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New look at an old lake

 Just as Indiana's Lake Michigan shoreline was the trump card for luring industry and employment here 100 years ago, it once again can be the ace-in-the-hole for this region's high-stakes hope for renewal.

But will local decision-makers place their chips on this new look at the lake? They should, some warn, because it's a "once in a century" deal. Today, the Northwest Indiana Quality of Life Council will explore this issue. Featured speaker U.S. Rep. Pete Visclosky, D-Ind., will talk via satellite. Since as long ago as 1985, Visclosky has encouraged lakeshore reclamation starting with his Marquette Plan, even while trying to preserve well-paying steel jobs, the region's traditional mainstay. The Marquette Plan made provisions for lake reclamation as well as more public use of the lake and its shore. "While (Visclosky) in no way wants to see the steel industry along the lake shrink, he also recognizes that not all of the lakeshore currently used by industry is definitely going to remain industrial," said Visclosky's press secretary Cliston Brown. In other words, Visclosky doesn't want to replace one highly exclusive landlord with another. He wants the public to feel at home along the lakefront, Brown said. Visclosky said lakeshore revitalization through reclamation is a "once in a 100 years" proposition, and the time for action is now.

Since the late 1800s, local stakeholders believed industrialization was the best, if not only, use of Indiana's 45 miles of precious lakefront. Half of those miles since have been harvested by heavy industry, from Whiting to Michigan City. But now with local steel on the rocks and other industries suffering, it's time for a shoreline face-lift to promote economic growth and bring new people to this area, proponents of shoreline diversity say. "To be competitive these days, businesses have to offer more than a salary and benefits package. They need to attract potential workers to a place they want to live and raise a family," said Cameron Davis, director of the Lake Michigan Federation.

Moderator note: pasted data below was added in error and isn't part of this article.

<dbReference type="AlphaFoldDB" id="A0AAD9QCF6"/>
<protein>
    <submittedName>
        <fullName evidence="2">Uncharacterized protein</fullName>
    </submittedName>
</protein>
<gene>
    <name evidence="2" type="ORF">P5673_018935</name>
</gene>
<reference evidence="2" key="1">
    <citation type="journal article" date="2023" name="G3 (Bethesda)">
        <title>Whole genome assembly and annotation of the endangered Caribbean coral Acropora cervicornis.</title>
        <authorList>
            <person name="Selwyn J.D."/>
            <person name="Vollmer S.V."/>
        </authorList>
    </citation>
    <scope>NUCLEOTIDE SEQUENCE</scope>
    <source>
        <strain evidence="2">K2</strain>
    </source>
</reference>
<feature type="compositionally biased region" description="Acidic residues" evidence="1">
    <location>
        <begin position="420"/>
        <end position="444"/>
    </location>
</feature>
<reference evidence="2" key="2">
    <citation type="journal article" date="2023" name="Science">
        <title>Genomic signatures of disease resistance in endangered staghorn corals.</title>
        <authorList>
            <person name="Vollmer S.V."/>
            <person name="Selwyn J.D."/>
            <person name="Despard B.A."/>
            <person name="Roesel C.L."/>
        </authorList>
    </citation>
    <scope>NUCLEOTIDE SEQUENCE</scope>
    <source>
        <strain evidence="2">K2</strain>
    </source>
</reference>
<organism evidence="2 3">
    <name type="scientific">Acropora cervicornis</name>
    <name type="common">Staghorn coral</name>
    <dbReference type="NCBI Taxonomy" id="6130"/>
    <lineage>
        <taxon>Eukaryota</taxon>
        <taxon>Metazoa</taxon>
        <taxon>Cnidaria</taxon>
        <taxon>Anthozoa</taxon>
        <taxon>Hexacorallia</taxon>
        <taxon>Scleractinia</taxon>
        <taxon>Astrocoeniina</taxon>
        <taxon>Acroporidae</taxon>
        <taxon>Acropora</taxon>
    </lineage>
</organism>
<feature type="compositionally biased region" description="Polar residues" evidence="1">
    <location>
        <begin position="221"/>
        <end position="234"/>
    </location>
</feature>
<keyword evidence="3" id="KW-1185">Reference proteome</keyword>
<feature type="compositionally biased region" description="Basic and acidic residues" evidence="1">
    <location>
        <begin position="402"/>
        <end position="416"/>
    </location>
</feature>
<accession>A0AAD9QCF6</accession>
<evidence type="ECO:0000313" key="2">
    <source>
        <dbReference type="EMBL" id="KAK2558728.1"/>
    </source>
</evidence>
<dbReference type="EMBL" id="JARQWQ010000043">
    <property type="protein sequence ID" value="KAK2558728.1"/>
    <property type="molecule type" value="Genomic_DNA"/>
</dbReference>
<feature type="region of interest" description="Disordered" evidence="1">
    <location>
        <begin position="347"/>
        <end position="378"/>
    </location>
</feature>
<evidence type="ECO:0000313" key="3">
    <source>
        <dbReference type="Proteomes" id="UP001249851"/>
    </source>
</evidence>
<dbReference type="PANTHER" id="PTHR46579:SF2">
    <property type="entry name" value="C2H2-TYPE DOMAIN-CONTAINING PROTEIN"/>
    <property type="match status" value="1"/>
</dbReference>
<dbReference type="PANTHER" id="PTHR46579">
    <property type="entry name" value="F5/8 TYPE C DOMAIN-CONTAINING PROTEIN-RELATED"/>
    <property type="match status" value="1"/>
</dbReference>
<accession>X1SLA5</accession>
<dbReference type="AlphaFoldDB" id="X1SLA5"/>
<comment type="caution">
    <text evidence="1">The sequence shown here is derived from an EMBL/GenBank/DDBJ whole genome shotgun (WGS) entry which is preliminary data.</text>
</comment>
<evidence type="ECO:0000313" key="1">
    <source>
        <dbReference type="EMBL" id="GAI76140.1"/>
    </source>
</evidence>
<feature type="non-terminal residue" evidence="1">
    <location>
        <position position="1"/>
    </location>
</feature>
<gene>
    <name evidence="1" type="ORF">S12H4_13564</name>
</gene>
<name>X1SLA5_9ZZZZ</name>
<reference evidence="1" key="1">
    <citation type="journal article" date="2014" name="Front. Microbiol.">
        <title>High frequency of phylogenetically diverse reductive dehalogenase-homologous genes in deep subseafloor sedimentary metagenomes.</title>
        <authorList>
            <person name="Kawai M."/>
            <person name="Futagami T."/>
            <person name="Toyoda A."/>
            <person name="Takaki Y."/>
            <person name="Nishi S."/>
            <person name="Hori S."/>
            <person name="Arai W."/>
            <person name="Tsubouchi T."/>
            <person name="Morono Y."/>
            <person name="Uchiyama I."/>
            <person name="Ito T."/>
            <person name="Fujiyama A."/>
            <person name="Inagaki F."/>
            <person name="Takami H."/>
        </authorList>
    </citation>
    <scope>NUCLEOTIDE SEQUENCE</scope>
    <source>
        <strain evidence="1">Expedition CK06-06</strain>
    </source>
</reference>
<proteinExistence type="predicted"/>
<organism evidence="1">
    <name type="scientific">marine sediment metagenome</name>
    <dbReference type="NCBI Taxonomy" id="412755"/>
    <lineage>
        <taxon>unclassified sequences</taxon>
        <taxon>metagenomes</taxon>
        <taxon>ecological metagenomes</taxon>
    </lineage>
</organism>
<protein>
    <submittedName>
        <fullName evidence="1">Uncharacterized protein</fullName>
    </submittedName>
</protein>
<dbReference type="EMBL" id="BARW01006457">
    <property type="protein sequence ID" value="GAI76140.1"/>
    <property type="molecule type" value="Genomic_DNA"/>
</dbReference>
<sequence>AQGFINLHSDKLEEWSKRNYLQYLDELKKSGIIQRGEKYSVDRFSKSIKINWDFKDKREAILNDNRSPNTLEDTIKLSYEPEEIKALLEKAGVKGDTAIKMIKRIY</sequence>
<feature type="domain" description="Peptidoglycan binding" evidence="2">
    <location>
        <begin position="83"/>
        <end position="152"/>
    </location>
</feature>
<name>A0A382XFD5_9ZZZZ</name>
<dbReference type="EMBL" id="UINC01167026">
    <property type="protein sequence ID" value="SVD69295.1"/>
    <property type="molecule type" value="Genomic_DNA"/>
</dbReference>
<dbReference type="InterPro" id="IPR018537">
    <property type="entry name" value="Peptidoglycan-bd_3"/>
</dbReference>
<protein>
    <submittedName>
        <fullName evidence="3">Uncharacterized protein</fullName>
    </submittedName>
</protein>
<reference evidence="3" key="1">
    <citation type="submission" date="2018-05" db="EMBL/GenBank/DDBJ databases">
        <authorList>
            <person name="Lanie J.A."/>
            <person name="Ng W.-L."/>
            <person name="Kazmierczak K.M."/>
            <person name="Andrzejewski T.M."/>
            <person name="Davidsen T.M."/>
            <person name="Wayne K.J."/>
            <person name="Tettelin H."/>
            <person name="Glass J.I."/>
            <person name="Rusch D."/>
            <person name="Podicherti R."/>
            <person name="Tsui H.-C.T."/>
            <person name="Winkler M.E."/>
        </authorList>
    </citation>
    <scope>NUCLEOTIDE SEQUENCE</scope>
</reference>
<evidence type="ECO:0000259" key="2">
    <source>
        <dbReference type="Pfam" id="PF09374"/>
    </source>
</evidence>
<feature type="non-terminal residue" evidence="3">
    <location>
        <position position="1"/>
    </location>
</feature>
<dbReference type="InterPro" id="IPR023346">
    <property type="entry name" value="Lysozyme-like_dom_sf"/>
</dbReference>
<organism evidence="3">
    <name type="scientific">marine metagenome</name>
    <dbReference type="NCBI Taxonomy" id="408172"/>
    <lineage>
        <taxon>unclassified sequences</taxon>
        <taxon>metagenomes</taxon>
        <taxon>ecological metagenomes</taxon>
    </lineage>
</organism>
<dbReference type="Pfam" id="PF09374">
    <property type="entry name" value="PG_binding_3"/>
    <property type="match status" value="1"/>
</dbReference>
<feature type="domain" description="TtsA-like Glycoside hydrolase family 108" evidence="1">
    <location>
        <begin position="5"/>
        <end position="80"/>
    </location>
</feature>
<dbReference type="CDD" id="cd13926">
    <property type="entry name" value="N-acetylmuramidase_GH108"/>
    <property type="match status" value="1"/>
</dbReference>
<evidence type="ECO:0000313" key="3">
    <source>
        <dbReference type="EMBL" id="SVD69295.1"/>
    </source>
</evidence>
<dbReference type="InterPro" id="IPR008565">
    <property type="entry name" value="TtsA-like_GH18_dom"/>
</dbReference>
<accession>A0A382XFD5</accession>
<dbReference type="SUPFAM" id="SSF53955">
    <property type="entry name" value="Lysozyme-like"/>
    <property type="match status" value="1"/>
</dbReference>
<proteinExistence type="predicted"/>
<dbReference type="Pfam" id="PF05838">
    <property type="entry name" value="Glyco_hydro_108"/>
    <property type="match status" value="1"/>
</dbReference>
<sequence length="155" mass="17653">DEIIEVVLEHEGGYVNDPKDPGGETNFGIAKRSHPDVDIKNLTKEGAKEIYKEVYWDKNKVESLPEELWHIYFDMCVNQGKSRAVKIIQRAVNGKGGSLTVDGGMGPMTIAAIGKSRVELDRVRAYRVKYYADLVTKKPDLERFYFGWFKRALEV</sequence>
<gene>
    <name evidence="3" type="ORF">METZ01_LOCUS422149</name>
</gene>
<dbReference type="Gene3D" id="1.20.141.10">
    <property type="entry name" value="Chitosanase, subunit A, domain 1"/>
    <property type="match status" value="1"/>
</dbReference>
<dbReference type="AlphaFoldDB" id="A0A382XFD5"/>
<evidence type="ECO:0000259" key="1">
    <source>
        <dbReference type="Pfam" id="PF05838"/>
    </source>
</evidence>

"If ever there was a time for citizens to speak up about a lakefront that's forever open, clear and free for the public in Northwest Indiana, it's now," he said. Davis said this region could take a lesson from the city of Chicago's people-friendly lakefront planning. "The lesson is that when you have a lakefront that is forever open to the public, it benefits the quality of life and economic health of the entire city," he said. "When the lakefront is developed for only a few, the economic benefits and quality of life don't accrue nearly as far."

Still the ultimate drawing card

"The reasons this area became an industrial colossus are the same reasons for its renewal," said Mark Reshkin, a local environmental expert who is moderating today's meeting. "We sit at the hub of the nation's transportation network -- ship, rail, air and road -- the headwaters of the Great Lakes." Reshkin and other local players are convinced Lake Michigan -- which boasts the nation's largest supply of freshwater -- can be the ultimate drawing card for 21st century growth here. "This is not some fuzzy environmental issue," local environmental activist Lee Botts insisted. "This is a movement that is already in action. Shoreline reclamation is critical to this region's economic future."

Even Gov. Frank O'Bannon has jumped on the bandwagon by proclaiming Sept. 14-21 Lake Michigan Coast Week, calling for a "celebration of the lake's natural and cultural resources." This is quite a change in attitude for Indianapolis, which in the past only cared about how much money the lakefront could generate for state coffers. "Maybe Indianapolis is finally going to realize that this state is not, as I read in a brochure there, just an inland state," Botts said.